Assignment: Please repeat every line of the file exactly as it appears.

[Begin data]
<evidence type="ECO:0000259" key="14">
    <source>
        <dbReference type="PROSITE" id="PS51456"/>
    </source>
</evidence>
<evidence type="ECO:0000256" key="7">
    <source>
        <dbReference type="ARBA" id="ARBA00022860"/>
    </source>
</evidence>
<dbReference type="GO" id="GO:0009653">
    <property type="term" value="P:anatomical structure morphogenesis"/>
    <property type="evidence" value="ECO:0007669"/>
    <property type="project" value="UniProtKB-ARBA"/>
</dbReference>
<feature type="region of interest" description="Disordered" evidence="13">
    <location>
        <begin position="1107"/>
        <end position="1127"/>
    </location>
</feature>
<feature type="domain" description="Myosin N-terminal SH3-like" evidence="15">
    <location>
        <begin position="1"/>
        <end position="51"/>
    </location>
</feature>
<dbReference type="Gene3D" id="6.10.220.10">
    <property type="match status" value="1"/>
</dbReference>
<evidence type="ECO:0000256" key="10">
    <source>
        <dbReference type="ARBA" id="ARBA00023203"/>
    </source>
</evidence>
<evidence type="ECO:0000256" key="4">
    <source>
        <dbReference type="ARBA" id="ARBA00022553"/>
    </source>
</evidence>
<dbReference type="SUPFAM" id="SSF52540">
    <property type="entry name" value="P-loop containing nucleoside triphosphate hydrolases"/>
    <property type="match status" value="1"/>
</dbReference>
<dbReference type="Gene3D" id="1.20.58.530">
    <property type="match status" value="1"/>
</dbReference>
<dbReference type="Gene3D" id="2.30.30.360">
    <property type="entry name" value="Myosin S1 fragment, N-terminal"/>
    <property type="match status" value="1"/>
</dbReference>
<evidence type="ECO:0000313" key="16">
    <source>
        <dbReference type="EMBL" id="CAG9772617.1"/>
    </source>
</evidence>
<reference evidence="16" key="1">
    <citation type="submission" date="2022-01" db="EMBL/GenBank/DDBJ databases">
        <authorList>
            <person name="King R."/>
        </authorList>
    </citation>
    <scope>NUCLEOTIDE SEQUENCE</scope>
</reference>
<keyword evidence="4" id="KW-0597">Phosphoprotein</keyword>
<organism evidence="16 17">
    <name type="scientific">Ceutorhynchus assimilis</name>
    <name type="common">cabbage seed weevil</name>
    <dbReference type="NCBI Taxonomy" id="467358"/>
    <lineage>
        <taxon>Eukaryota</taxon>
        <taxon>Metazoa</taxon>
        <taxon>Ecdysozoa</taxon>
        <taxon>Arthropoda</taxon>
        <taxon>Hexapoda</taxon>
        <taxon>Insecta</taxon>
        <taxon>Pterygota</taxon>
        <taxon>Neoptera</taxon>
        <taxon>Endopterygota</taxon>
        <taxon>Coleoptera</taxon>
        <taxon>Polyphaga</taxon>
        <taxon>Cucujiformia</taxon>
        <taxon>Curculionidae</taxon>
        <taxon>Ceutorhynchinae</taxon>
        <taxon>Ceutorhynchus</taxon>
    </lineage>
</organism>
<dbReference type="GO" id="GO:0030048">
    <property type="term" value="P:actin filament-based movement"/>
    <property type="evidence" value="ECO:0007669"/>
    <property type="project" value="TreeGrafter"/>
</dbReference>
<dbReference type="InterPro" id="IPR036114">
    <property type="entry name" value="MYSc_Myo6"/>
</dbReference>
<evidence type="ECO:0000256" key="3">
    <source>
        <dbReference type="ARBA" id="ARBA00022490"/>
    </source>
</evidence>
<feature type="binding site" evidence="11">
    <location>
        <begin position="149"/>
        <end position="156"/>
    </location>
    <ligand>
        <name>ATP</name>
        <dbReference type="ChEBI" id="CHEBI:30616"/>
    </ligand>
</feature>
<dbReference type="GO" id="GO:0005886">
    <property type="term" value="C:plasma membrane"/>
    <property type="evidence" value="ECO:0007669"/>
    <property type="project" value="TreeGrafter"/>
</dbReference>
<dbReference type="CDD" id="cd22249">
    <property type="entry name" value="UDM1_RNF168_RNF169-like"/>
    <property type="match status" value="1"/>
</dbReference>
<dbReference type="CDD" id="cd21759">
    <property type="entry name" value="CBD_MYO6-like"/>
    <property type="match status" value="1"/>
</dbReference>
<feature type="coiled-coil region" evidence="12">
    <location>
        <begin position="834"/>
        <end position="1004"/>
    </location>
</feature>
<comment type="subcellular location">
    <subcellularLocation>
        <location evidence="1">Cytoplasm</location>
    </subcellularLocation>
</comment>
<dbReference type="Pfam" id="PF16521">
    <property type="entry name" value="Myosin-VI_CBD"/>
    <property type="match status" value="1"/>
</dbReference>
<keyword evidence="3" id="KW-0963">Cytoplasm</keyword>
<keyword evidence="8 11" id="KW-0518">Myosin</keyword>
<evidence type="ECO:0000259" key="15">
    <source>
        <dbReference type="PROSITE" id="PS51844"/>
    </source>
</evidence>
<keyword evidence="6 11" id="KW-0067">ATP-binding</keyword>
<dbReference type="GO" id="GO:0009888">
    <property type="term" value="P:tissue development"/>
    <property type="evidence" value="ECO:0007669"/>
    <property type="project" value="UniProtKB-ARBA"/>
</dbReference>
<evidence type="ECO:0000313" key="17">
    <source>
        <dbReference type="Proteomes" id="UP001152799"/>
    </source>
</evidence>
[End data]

<evidence type="ECO:0000259" key="14">
    <source>
        <dbReference type="PROSITE" id="PS51456"/>
    </source>
</evidence>
<evidence type="ECO:0000256" key="7">
    <source>
        <dbReference type="ARBA" id="ARBA00022860"/>
    </source>
</evidence>
<dbReference type="GO" id="GO:0009653">
    <property type="term" value="P:anatomical structure morphogenesis"/>
    <property type="evidence" value="ECO:0007669"/>
    <property type="project" value="UniProtKB-ARBA"/>
</dbReference>
<feature type="region of interest" description="Disordered" evidence="13">
    <location>
        <begin position="1107"/>
        <end position="1127"/>
    </location>
</feature>
<feature type="domain" description="Myosin N-terminal SH3-like" evidence="15">
    <location>
        <begin position="1"/>
        <end position="51"/>
    </location>
</feature>
<dbReference type="Gene3D" id="6.10.220.10">
    <property type="match status" value="1"/>
</dbReference>
<evidence type="ECO:0000256" key="10">
    <source>
        <dbReference type="ARBA" id="ARBA00023203"/>
    </source>
</evidence>
<evidence type="ECO:0000256" key="4">
    <source>
        <dbReference type="ARBA" id="ARBA00022553"/>
    </source>
</evidence>
<dbReference type="SUPFAM" id="SSF52540">
    <property type="entry name" value="P-loop containing nucleoside triphosphate hydrolases"/>
    <property type="match status" value="1"/>
</dbReference>
<dbReference type="Gene3D" id="1.20.58.530">
    <property type="match status" value="1"/>
</dbReference>
<dbReference type="Gene3D" id="2.30.30.360">
    <property type="entry name" value="Myosin S1 fragment, N-terminal"/>
    <property type="match status" value="1"/>
</dbReference>
<evidence type="ECO:0000313" key="16">
    <source>
        <dbReference type="EMBL" id="CAG9772617.1"/>
    </source>
</evidence>
<reference evidence="16" key="1">
    <citation type="submission" date="2022-01" db="EMBL/GenBank/DDBJ databases">
        <authorList>
            <person name="King R."/>
        </authorList>
    </citation>
    <scope>NUCLEOTIDE SEQUENCE</scope>
</reference>
<keyword evidence="4" id="KW-0597">Phosphoprotein</keyword>
<organism evidence="16 17">
    <name type="scientific">Ceutorhynchus assimilis</name>
    <name type="common">cabbage seed weevil</name>
    <dbReference type="NCBI Taxonomy" id="467358"/>
    <lineage>
        <taxon>Eukaryota</taxon>
        <taxon>Metazoa</taxon>
        <taxon>Ecdysozoa</taxon>
        <taxon>Arthropoda</taxon>
        <taxon>Hexapoda</taxon>
        <taxon>Insecta</taxon>
        <taxon>Pterygota</taxon>
        <taxon>Neoptera</taxon>
        <taxon>Endopterygota</taxon>
        <taxon>Coleoptera</taxon>
        <taxon>Polyphaga</taxon>
        <taxon>Cucujiformia</taxon>
        <taxon>Curculionidae</taxon>
        <taxon>Ceutorhynchinae</taxon>
        <taxon>Ceutorhynchus</taxon>
    </lineage>
</organism>
<dbReference type="GO" id="GO:0030048">
    <property type="term" value="P:actin filament-based movement"/>
    <property type="evidence" value="ECO:0007669"/>
    <property type="project" value="TreeGrafter"/>
</dbReference>
<dbReference type="InterPro" id="IPR036114">
    <property type="entry name" value="MYSc_Myo6"/>
</dbReference>
<evidence type="ECO:0000256" key="3">
    <source>
        <dbReference type="ARBA" id="ARBA00022490"/>
    </source>
</evidence>
<feature type="binding site" evidence="11">
    <location>
        <begin position="149"/>
        <end position="156"/>
    </location>
    <ligand>
        <name>ATP</name>
        <dbReference type="ChEBI" id="CHEBI:30616"/>
    </ligand>
</feature>
<dbReference type="GO" id="GO:0005886">
    <property type="term" value="C:plasma membrane"/>
    <property type="evidence" value="ECO:0007669"/>
    <property type="project" value="TreeGrafter"/>
</dbReference>
<dbReference type="CDD" id="cd22249">
    <property type="entry name" value="UDM1_RNF168_RNF169-like"/>
    <property type="match status" value="1"/>
</dbReference>
<dbReference type="CDD" id="cd21759">
    <property type="entry name" value="CBD_MYO6-like"/>
    <property type="match status" value="1"/>
</dbReference>
<feature type="coiled-coil region" evidence="12">
    <location>
        <begin position="834"/>
        <end position="1004"/>
    </location>
</feature>
<comment type="subcellular location">
    <subcellularLocation>
        <location evidence="1">Cytoplasm</location>
    </subcellularLocation>
</comment>
<dbReference type="Pfam" id="PF16521">
    <property type="entry name" value="Myosin-VI_CBD"/>
    <property type="match status" value="1"/>
</dbReference>
<keyword evidence="3" id="KW-0963">Cytoplasm</keyword>
<keyword evidence="8 11" id="KW-0518">Myosin</keyword>
<evidence type="ECO:0000259" key="15">
    <source>
        <dbReference type="PROSITE" id="PS51844"/>
    </source>
</evidence>
<keyword evidence="6 11" id="KW-0067">ATP-binding</keyword>
<dbReference type="GO" id="GO:0009888">
    <property type="term" value="P:tissue development"/>
    <property type="evidence" value="ECO:0007669"/>
    <property type="project" value="UniProtKB-ARBA"/>
</dbReference>
<evidence type="ECO:0000313" key="17">
    <source>
        <dbReference type="Proteomes" id="UP001152799"/>
    </source>
</evidence>